Death of the Wehrmacht: The German Campaigns of 1942by Robert M. Citino
For Hitler and the German military, 1942 was a key turning point of World War II, as an overstretched but still lethal Wehrmacht replaced brilliant victories and huge territorial gains with stalemates and strategic retreats. In this major reevaluation of that crucial year, Robert Citino shows that the German army's emerging woes were rooted as much in its addiction… See more details below
For Hitler and the German military, 1942 was a key turning point of World War II, as an overstretched but still lethal Wehrmacht replaced brilliant victories and huge territorial gains with stalemates and strategic retreats. In this major reevaluation of that crucial year, Robert Citino shows that the German army's emerging woes were rooted as much in its addiction to the "war of movement"—attempts to smash the enemy in "short and lively" campaigns—as they were in Hitler's deeply flawed management of the war.
From the overwhelming operational victories at Kerch and Kharkov in May to the catastrophic defeats at El Alamein and Stalingrad, Death of the Wehrmacht offers an eye-opening new view of that decisive year. Building upon his widely respected critique in The German Way of War, Citino shows how the campaigns of 1942 fit within the centuries-old patterns of Prussian/German warmaking and ultimately doomed Hitler's expansionist ambitions. He examines every major campaign and battle in the Russian and North African theaters throughout the year to assess how a military geared to quick and decisive victories coped when the tide turned against it.
Citino also reconstructs the German generals' view of the war and illuminates the multiple contingencies that might have produced more favorable results. In addition, he cites the fatal extreme aggressiveness of German commanders like Erwin Rommel and assesses how the German system of command and its commitment to the "independence of subordinate commanders" suffered under the thumb of Hitler and chief of staff General Franz Halder.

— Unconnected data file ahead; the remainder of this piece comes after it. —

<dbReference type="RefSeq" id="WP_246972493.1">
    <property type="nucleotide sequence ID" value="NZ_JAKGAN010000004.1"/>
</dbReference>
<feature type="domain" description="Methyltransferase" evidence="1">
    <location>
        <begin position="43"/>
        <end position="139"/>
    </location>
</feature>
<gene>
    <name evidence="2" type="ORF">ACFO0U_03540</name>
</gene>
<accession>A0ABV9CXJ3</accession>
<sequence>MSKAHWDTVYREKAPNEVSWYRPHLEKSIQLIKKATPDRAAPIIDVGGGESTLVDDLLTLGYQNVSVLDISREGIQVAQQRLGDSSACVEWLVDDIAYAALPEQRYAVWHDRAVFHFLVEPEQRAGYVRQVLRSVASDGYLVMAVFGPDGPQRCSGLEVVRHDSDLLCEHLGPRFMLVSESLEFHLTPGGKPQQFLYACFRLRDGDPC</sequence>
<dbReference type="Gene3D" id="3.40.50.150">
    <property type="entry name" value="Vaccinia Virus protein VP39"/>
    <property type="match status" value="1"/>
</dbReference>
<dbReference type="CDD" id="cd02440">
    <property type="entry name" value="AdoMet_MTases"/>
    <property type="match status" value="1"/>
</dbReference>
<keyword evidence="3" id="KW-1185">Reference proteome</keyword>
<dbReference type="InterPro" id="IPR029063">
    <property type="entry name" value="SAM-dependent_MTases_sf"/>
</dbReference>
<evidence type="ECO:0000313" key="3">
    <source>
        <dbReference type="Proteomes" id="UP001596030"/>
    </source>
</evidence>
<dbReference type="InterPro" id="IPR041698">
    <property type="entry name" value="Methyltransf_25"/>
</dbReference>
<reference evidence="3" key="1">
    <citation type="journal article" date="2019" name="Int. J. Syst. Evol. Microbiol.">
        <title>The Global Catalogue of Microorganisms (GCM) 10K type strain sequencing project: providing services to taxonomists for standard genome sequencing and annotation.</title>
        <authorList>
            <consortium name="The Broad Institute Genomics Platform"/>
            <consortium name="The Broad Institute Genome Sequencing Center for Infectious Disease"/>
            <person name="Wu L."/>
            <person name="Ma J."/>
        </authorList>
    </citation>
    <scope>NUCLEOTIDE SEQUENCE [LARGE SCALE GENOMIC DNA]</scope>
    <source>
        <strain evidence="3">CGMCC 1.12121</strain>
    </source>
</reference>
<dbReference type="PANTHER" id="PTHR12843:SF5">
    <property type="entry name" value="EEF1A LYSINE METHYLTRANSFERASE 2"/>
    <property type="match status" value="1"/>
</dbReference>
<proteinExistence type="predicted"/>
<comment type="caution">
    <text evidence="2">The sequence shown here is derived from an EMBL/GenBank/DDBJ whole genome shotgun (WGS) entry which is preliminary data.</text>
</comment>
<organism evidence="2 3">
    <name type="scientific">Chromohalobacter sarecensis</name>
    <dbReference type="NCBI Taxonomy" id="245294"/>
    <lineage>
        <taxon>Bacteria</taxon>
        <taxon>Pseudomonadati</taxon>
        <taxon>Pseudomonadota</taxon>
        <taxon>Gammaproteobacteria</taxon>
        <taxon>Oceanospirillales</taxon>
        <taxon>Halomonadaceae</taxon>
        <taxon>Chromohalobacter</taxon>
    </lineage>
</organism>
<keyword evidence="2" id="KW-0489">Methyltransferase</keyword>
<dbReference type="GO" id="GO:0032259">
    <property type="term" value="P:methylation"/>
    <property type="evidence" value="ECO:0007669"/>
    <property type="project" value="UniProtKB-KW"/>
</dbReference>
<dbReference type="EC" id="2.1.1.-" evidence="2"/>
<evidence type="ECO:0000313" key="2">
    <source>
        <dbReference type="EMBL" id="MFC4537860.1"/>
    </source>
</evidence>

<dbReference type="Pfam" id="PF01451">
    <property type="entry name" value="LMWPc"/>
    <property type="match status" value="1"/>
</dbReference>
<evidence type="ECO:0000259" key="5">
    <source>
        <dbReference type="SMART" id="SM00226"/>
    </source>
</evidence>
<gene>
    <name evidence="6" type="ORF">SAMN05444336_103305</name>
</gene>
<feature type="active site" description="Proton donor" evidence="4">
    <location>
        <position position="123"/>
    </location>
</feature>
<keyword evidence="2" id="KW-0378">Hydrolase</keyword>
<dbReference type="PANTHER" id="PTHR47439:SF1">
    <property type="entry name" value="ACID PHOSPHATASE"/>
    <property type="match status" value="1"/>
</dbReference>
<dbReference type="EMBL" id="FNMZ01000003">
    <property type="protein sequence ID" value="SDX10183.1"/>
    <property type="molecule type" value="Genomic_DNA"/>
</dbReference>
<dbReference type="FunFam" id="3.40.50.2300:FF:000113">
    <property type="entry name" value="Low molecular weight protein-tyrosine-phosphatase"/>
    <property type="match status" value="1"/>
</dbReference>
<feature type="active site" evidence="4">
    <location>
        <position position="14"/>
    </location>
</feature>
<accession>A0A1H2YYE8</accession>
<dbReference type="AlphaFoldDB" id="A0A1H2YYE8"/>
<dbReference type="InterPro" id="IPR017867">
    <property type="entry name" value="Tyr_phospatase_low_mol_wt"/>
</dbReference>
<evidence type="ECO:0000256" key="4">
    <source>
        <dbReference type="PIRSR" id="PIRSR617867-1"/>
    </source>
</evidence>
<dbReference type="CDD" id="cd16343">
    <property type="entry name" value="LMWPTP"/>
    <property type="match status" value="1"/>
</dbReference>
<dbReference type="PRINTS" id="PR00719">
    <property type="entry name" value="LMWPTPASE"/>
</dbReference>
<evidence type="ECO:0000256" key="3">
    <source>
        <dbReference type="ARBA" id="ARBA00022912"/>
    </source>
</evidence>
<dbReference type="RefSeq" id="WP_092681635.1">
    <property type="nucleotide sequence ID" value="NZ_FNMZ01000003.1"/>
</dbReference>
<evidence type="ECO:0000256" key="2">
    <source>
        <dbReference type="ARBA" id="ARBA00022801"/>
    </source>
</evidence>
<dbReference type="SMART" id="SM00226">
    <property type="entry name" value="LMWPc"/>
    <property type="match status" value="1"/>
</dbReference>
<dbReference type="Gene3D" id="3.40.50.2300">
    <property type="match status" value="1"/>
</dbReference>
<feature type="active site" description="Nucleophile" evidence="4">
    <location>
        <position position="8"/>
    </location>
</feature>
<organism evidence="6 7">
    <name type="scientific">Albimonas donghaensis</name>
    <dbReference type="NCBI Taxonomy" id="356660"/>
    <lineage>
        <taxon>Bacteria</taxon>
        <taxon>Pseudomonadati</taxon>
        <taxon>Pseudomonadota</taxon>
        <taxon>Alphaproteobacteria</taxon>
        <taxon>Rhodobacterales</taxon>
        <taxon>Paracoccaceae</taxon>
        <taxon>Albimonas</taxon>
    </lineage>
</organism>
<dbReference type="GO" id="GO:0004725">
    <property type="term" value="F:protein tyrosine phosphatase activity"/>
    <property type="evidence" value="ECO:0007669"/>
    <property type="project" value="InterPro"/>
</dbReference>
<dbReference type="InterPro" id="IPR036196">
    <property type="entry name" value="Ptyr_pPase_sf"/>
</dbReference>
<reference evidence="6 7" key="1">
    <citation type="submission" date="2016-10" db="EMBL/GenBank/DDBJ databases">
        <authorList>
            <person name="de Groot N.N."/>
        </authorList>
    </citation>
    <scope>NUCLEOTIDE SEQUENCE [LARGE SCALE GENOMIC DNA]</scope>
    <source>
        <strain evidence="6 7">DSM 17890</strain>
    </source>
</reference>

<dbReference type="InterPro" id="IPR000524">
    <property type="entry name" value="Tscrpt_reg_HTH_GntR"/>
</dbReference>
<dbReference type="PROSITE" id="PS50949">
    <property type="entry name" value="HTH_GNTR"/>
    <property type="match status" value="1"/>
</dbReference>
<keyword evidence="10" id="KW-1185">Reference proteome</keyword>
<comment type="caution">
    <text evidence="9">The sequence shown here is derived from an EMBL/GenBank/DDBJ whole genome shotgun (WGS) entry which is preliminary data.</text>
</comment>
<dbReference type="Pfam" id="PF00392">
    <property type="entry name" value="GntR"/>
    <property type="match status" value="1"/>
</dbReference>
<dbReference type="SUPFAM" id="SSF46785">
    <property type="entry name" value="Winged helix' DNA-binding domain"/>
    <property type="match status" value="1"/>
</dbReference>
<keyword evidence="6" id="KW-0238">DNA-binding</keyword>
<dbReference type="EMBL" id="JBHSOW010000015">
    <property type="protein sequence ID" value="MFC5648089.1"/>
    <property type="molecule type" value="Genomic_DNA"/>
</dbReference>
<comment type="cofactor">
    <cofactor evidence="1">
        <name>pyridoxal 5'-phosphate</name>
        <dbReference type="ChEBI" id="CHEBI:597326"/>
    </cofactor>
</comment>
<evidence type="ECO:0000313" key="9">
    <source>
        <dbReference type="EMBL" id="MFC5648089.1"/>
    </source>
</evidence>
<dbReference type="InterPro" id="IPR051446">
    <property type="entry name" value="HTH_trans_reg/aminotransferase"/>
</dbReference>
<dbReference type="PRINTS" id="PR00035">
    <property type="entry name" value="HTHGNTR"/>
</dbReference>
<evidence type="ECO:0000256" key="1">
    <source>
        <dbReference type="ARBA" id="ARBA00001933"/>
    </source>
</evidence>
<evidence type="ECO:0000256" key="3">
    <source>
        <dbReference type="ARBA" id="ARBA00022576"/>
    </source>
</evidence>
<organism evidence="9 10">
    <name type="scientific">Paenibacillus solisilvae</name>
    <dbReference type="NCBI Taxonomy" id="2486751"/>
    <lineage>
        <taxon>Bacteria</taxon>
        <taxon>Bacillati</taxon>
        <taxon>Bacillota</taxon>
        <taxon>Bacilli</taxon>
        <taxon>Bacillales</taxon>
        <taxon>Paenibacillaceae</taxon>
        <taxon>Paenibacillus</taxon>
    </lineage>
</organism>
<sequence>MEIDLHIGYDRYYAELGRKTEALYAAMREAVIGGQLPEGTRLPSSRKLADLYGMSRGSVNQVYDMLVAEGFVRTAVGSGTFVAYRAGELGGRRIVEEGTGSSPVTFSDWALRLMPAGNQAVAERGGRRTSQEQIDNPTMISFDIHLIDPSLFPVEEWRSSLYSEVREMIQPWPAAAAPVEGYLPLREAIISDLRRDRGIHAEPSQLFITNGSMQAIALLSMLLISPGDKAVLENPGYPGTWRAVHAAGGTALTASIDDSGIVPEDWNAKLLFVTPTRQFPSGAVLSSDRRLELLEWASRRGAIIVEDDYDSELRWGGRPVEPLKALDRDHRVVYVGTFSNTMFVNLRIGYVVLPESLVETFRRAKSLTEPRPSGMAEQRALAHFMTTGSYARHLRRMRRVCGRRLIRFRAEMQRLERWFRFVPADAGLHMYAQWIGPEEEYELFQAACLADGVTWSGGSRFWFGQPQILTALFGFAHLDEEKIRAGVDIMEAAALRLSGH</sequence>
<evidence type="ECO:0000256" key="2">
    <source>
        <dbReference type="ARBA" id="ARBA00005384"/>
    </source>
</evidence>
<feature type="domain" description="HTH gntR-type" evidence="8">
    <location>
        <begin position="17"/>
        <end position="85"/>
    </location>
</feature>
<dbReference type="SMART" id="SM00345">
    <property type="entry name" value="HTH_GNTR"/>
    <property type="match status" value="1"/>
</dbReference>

More than the turning point of a war, 1942 marked the death of a very old and traditional pattern of warmaking, with the classic "German way of war" unable to meet the challenges of the twentieth century. Blending masterly research with a gripping narrative, Citino's remarkable work provides a fresh and revealing look at how one of history's most powerful armies began to founder in its quest for world domination.
"Citino writes well and makes a persuasive case. Those new to the campaigns of 1942 will find an education in this book. Those familiar with Irwin Rommel's exploits in Libya and Egypt or Fedor von Bock's drive to the Volga will find a challenging new interpretation of these famous operations."—Military Review
"This book is a winner across the board. . . . Citino's concept of Bewegungskrieg (mobile war), elegantly defined and convincingly demonstrated, should become the new benchmark for analysis. . . . Citino's clarity and perception, his understanding of the operation level of war, informs this work from first page to last."—Historian
"[This book] establishes Robert Citino as a major figure in the history of the German army in World War II."—Military History
Citino (European history, Eastern Michigan Univ.; The German Way of War) deconstructs the fateful year that marked the end of the German army's long tradition of flexibility, independence, and technical superiority. Did Hitler's meddling doom a great tradition of independent command, or was it new radio capabilities, allowing higher command to reach farther and farther across the battlefield? Either way, 1942 was the turning point for the Wehrmacht as it began to retreat in the East and evacuate from Africa. A fine choice.
Edwin B. Burgess
Meet the Author
Robert M. Citino is professor of history at the University of North Texas and author of The German Way of War: From the Thirty Years' War to the Third Reich; Quest for Decisive Victory: From Stalemate to Blitzkrieg in Europe, 1899-1940; and Blitzkrieg to Desert Storm: The Evolution of Operational Warfare, which won both the Society for Military History's Distinguished Book Award and the American Historical Association's Paul Birdsall Prize.
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